After giving birth to twin boys, Darlene felt self-conscious about her sagging, unsymmetrical breasts, so she decided to have a breast augmentation.
“I just wanted to do something to feel good about my body,” she says.
She says at first she was happy with the results and felt more confident.
Then, about six years after the surgery, that changed. Darlene was watching TV and felt a cool sensation as if water was leaking in her left breast.
“As I was sitting there, I could actually see it deflating, getting smaller, kind of like a balloon,” she recalls.
A week later, Darlene began to feel an intense pinching feeling that wouldn't go away, so she called the surgeon who performed her breast augmentation. He told her the only way to relieve the discomfort was to take the implant out, but she couldn’t afford the surgery.
“I have been living in pain now for two-and-a-half years,” Darlene says. “It’s with me all the time, 24/7. I can never get away from it.”
The pain is so bad that it interferes with Darlene’s daily life, and she even has considered ways she could take out the implant herself, using a razor blade.
“I just realized how desperate I really was,” she says.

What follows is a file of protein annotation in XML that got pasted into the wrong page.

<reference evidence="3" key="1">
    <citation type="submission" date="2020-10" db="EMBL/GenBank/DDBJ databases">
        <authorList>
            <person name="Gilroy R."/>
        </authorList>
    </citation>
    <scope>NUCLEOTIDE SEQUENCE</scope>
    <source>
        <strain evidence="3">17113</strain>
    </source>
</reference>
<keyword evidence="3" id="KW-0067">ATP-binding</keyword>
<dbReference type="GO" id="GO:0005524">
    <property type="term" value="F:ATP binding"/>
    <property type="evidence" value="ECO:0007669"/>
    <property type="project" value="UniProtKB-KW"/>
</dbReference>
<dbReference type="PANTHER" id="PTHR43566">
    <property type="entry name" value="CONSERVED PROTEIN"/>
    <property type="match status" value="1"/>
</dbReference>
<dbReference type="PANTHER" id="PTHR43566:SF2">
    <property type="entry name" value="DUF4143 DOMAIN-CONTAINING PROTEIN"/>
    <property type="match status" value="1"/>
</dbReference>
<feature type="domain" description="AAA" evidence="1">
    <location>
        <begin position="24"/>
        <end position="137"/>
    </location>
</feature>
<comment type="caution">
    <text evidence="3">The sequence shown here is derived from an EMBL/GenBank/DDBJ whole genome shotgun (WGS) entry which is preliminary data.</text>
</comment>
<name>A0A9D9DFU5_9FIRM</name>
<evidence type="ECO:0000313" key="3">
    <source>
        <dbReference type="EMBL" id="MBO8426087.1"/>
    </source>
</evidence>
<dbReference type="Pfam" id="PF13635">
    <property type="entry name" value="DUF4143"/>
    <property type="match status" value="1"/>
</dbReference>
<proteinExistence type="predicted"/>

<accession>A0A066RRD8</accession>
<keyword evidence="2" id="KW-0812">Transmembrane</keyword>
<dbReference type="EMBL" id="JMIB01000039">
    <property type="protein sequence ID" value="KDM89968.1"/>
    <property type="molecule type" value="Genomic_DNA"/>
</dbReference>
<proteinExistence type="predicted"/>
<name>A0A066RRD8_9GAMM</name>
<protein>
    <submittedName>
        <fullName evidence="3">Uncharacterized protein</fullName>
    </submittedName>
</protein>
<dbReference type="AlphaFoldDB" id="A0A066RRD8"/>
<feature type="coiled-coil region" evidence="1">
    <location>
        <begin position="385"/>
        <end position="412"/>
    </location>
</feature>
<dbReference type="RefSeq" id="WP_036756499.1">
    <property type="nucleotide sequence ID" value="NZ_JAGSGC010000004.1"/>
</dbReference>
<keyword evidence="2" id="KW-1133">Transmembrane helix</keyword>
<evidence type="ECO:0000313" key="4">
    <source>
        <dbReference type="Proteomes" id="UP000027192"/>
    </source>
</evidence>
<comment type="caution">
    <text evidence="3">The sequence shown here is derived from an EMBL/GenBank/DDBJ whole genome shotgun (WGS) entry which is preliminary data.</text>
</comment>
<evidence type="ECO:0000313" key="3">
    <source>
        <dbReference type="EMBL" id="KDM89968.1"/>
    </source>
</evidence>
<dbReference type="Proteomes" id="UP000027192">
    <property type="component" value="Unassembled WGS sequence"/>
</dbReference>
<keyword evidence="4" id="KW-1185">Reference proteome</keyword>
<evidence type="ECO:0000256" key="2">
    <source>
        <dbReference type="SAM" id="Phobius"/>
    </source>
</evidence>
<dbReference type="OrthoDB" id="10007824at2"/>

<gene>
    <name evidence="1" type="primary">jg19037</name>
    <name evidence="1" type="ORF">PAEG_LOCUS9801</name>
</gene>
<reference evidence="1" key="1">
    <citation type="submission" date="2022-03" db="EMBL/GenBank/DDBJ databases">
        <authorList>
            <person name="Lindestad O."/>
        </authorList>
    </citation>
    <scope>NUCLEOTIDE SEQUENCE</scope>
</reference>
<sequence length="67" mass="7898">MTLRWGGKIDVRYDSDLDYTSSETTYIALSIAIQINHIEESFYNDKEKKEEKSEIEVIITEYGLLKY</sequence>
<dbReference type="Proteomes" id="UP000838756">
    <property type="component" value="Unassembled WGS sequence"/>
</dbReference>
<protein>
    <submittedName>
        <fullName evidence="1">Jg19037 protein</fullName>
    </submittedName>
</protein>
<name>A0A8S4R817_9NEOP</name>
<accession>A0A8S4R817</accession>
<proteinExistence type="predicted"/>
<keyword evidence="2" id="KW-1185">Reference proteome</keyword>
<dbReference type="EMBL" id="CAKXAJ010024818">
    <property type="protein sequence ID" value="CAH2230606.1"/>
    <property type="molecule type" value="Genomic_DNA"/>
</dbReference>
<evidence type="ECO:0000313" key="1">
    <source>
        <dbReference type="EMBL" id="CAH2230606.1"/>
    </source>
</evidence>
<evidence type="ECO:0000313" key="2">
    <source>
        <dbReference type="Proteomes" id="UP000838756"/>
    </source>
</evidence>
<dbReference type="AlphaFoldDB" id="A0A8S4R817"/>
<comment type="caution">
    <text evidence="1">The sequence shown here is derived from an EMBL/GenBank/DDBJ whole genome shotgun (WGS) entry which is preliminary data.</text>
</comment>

The Doctors send Darlene to plastic surgeon Dr. Gary Motykie for a consultation. Dr. Motykie explains that as the implant deflates, the pocket starts to implode, like a vacuum, and you get knuckles on the sides of the implant that can pinch the surrounding tissue. As the tissue collapses, it can pull on nerves and scar tissue, causing discomfort. After examining Darlene, Dr. Motykie finds that her right breast also likely has scar tissue, and the implant is also at risk of rupturing.
A few days after the consultation, Dr. Motykie explains that an implant deflation doesn’t typically cause pain.
“It’s called a silent leak, in most cases. Even in the case of saline, it may deflate, but it doesn't hurt.” he says. “So, in her case, the pain may be more related to the capsule or the scar tissue contracting causing the pain but not actually from the deflation itself.”
Dr. Motykie recommends that both implants be removed and replaced with new, smooth implants, and he offers to perform the surgery free of charge.
"I think she’ll get relief, not just physically, but emotionally, mentally, everything," he says.